I recently ran into an acquaintance, someone I had been in a moms’ group with three years ago. Johanna was a leader in the group and had always been kind to me. I’d always admired the classy wool sweaters, capes, and scarves she wore, and I even considered asking her to help me shop for such items but ended up concluding she would think I was too weird if I did that. I decided that by the time you’re in your mid-thirties, you should be able to figure out what to wear yourself.

When I saw this woman last month, she asked what I had been up to recently. I could have said, “Getting ready for the holidays” or “Trying to stay on top of homeschooling,” both of which would have been true. But what I actually said was, “Having a miscarriage.” I specialize in casually bringing up conversation-stoppers. I kept talking, barging through the awkwardness with a torrent of words. “It was pretty late in the pregnancy, I was already eighteen weeks. I mean, it could have been later, I know people who have miscarried later, but the timing was weird because we had just told people, and I was showing, but not so much that anyone would have asked. Then it was hard to tell people we had just told that now the baby had died…” I trailed off, my throat dry and tight. Would I ever figure out how to talk about this easily?

Johanna looked at me kindly and smiled a little. “I’m so sorry,” she said, giving me a warm hug. “Did you know that I had six miscarriages?”

I was aghast. Now I was the one who didn’t know what to say. Six miscarriages?! The nightmare of one was almost more than I could handle: the anticipation and prayers for the baby, the relief after the first trimester was over because ninety percent of miscarriages happen in the first three months, the utter shock at my routine obstetrician appointment when the doctor first said, “Your little love is probably hiding because I don’t hear a heartbeat.” No big deal, I thought, changing positions so my doctor could find the baby. “Let’s just take a look on the ultrasound,” she said after still no heartbeat was heard. And then: “I’m so sorry, the baby is gone.”

Six miscarriages? Johanna was a woman who was so well put-together, who laughed easily, who always dressed beautifully and knew what to do with her hair. She didn’t seem worn down or hollowed out, the way I felt. I knew she had two sons, and I knew they were ten years apart. And honestly, I had judged her. “A decade apart,” I thought. “She’s probably the type who has to have everything in place in order to have a child. I bet her house is really clean. I bet she didn’t want to deal with baby spit again so soon and so she waited to have another one.”

In this fourth week of Advent, we read in the gospel of Luke about Mary visiting her cousin Elizabeth. Both pregnant, they rejoice in each other’s company, and the baby in Elizabeth’s womb leaps for joy because Jesus is present in Mary’s womb. Mary’s next words are called the Magnificat, a hymn of praise magnifying the Lord.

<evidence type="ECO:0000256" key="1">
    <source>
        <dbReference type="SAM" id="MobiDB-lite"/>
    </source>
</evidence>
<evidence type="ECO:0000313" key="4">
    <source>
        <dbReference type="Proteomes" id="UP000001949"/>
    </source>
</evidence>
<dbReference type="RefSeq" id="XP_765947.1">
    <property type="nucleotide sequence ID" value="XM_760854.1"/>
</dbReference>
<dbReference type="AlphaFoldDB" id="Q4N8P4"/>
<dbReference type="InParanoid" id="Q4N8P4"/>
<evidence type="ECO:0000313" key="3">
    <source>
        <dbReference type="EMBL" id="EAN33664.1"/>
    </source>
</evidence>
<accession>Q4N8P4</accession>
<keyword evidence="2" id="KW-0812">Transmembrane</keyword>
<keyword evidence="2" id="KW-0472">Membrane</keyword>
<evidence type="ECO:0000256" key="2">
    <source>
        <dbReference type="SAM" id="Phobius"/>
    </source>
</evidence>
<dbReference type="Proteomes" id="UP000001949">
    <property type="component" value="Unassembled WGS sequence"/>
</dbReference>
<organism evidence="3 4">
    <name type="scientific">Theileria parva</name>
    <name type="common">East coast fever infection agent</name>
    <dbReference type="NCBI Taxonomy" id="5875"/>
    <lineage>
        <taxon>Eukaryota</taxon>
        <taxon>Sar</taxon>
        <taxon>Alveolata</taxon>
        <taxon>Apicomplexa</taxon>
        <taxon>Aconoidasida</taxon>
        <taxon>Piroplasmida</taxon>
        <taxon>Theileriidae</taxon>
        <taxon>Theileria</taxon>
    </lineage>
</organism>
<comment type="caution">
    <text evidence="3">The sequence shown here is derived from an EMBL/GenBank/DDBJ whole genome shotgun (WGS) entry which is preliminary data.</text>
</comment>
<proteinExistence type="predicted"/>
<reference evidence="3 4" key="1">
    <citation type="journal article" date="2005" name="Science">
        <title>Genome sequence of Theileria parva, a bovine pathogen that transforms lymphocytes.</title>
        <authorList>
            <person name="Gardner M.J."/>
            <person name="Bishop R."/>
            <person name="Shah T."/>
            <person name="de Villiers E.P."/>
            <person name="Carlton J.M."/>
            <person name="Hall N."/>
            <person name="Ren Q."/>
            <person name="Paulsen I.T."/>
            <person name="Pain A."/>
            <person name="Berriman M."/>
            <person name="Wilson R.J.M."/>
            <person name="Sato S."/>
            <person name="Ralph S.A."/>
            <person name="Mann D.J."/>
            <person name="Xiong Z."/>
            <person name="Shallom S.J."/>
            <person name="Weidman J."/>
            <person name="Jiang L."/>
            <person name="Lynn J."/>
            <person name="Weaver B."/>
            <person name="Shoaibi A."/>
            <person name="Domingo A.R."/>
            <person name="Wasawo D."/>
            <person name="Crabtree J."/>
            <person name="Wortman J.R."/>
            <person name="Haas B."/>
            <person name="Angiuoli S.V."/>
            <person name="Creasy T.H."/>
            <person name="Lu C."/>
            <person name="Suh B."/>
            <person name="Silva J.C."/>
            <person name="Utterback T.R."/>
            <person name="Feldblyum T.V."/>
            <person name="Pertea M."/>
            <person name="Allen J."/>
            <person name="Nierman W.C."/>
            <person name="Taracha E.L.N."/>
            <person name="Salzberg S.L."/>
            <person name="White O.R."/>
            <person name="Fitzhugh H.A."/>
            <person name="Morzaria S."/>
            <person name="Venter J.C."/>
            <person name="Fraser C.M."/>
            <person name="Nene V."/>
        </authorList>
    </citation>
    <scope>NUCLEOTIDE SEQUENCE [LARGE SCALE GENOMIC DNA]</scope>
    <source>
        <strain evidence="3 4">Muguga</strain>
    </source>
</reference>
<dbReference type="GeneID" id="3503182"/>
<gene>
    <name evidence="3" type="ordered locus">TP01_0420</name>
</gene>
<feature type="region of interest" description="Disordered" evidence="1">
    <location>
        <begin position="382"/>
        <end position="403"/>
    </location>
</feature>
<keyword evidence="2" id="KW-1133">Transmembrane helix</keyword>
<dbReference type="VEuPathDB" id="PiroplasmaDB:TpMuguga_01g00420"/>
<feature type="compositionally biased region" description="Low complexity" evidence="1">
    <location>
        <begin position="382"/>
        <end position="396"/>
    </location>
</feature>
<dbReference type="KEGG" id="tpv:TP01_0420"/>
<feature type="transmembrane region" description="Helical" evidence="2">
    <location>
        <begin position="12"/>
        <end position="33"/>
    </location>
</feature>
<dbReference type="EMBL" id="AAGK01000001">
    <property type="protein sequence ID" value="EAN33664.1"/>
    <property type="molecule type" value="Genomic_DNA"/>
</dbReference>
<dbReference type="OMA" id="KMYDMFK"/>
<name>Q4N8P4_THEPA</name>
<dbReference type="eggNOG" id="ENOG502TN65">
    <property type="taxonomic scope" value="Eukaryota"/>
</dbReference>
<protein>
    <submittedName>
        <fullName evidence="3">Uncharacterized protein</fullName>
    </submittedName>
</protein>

“…the Mighty One has done great things for me, and holy is his name.

His mercy is for those who fear him from generation to generation.

He has shown strength with his arm; he has scattered the proud in the thoughts of their hearts.” Luke 1:49-51 ESV

I stared at Johanna and finally said, “Six miscarriages? I am so sorry.”

She said, “Didn’t you ever wonder why my kids are so far apart?”

I stared blankly again, thinking, “Why yes I did, but I came to a different conclusion.”

In that short conversation, God scattered my proud, incorrect thoughts. He dissolved the judgments of my assuming heart. He reminded me to look beyond my comfortable conclusions and remember that “His mercy flows in wave after wave on those who are in awe before him” (Luke 1:50, The Message). Johanna and I spoke for a few more minutes about the difficulties of miscarriage, we embraced, and she left. I drove to my little son’s grave, more deeply aware than ever that everyone suffers, everyone judges, and everyone can receive grace.


  1. Mary Lou Hartnett

    Thank you Annie. Your willingness to share honestly your struggles has blessed my life. Looking up today to see the hope and gift He brought to me and the world. ?

  2. Gretchen Erhardt

    You help me remember, Annie, the long-term benefits of having my false assumptions scattered, and that repeatedly.

  3. Anne Miller

    Annie, thank you for being so brave to reveal the hard things in your life. I know some other people who appear so “blessed” at a quick glance & seem to have it easy & all together but have been through some harrowing experiences which you would not want to endure. My heart goes out to you at the loss of your baby. I constantly have to remind myself to not judge people on how they appear on the surface. We never know what others are going through or what their “triggers” might be.

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